Land $2 a Word at Prevention

Prevention is known for being on the cutting edge of breakthrough science and alternative and complementary medicine, and its commitment to quality reporting is known as the Prevention Pledge: “The reader can count on the recommendations that they find in the magazine to be checked very, very thoroughly for accuracy,” said executive editor Siobhan O’Connor.

No sections are closed to freelance pitches at this health-minded pub, and those writers with a knack for translating science into accessible prose are good candidates for the mag. Even if your pitch doesn’t get the green light, you may be on your way to landing assignments from the editors. Plus, the pay isn’t shabby either.

For more info, read How To Pitch: Prevention.

ag_logo_medium.gifThe full version of this article is exclusively available to Mediabistro AvantGuild subscribers. If you’re not a member yet, register now for as little as $55 a year for access to hundreds of articles like this one, discounts on Mediabistro seminars and workshops, and all sorts of other bonuses.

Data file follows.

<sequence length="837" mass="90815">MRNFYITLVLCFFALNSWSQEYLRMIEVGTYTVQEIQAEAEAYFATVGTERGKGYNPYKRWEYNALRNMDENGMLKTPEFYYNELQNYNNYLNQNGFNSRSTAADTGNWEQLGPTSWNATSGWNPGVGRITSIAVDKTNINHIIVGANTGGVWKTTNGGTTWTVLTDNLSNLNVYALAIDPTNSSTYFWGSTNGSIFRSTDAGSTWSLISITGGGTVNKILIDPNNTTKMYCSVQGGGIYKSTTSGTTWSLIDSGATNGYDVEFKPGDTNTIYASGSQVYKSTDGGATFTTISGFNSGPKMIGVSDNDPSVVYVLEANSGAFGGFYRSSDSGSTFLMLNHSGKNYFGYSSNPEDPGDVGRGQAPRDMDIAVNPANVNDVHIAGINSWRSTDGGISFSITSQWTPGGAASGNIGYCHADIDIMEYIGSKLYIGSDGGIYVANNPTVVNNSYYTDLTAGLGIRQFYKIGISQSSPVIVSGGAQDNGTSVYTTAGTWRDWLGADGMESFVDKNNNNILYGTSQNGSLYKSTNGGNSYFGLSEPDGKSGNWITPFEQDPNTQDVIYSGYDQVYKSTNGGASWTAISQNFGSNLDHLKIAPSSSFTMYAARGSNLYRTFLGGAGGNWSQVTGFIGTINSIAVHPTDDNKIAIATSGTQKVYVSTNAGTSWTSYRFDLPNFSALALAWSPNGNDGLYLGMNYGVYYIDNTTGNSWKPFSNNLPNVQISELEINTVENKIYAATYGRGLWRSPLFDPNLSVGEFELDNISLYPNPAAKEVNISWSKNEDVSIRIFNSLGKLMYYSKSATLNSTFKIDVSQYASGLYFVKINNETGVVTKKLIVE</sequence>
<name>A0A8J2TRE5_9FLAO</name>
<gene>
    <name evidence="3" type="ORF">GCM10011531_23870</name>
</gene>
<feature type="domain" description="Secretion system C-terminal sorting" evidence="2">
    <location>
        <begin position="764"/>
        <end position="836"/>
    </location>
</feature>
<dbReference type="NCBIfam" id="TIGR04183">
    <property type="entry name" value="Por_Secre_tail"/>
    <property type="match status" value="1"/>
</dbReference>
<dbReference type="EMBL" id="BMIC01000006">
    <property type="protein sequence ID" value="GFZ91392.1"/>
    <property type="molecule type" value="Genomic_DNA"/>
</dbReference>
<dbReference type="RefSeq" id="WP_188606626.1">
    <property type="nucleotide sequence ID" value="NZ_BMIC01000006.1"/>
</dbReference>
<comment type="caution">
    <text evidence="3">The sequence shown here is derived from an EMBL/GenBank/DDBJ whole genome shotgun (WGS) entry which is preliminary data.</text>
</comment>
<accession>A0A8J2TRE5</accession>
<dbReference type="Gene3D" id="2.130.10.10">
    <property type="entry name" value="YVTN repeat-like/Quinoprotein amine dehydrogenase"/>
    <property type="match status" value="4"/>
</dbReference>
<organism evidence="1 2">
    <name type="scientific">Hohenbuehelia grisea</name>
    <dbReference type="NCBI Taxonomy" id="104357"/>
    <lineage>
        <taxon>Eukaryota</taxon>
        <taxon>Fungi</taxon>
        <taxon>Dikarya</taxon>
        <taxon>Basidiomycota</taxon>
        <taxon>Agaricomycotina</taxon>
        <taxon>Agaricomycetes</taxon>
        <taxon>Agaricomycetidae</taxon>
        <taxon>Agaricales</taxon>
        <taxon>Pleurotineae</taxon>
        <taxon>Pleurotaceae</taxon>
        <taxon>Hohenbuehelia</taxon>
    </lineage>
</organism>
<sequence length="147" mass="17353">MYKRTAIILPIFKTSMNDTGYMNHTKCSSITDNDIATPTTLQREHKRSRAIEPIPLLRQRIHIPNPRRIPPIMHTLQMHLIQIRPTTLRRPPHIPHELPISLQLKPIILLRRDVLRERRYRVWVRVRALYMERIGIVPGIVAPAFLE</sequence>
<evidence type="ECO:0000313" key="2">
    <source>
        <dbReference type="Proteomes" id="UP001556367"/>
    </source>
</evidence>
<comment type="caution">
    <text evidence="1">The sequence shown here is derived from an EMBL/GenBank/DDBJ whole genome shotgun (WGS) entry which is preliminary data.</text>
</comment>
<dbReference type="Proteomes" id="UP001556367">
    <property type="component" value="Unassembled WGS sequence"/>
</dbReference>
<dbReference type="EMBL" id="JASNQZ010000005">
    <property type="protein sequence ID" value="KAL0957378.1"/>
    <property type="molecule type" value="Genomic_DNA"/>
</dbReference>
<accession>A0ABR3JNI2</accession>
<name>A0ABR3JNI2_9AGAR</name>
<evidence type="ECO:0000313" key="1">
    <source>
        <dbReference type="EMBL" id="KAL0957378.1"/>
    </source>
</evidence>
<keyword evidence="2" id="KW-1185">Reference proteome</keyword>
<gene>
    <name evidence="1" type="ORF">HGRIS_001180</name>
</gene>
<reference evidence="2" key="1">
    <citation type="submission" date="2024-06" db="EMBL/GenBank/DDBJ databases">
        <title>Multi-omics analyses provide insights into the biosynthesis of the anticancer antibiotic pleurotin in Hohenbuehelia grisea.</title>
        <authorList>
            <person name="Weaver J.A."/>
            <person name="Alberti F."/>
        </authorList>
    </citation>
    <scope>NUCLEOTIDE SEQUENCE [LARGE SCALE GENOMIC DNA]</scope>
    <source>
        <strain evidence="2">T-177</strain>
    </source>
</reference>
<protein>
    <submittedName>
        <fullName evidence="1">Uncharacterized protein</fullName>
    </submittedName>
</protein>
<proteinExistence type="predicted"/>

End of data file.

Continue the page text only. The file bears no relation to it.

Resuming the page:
Travel Writers Wanted at Mariner

Although the primary goal of Mariner is to generate buzz for Holland America Line cruises, the magazine also aims to provide material on par with other consumer travel publications. ”Mariner engages Holland America Line’s premium and returning passengers with a mix of cruise line service information, alongside literate travel narrative, world-class photography and high-level design and production,” said editor-in-chief Chuck Thompson.

A lot of the magazine’s success, evidenced by several awards including the Custom Content Council’s Pearl Award for Best Overall Editorial in 2011, can be attributed to the the editors’ strong relationships with freelancers, who supply the vast majority of the magazine’s material. Thompson said that his team is looking for any material that inspires wanderlust. “Travel pieces need not be cruise-based; in fact, most are not. Rather, we publish destination-based travel stories with strong angles,” he explained.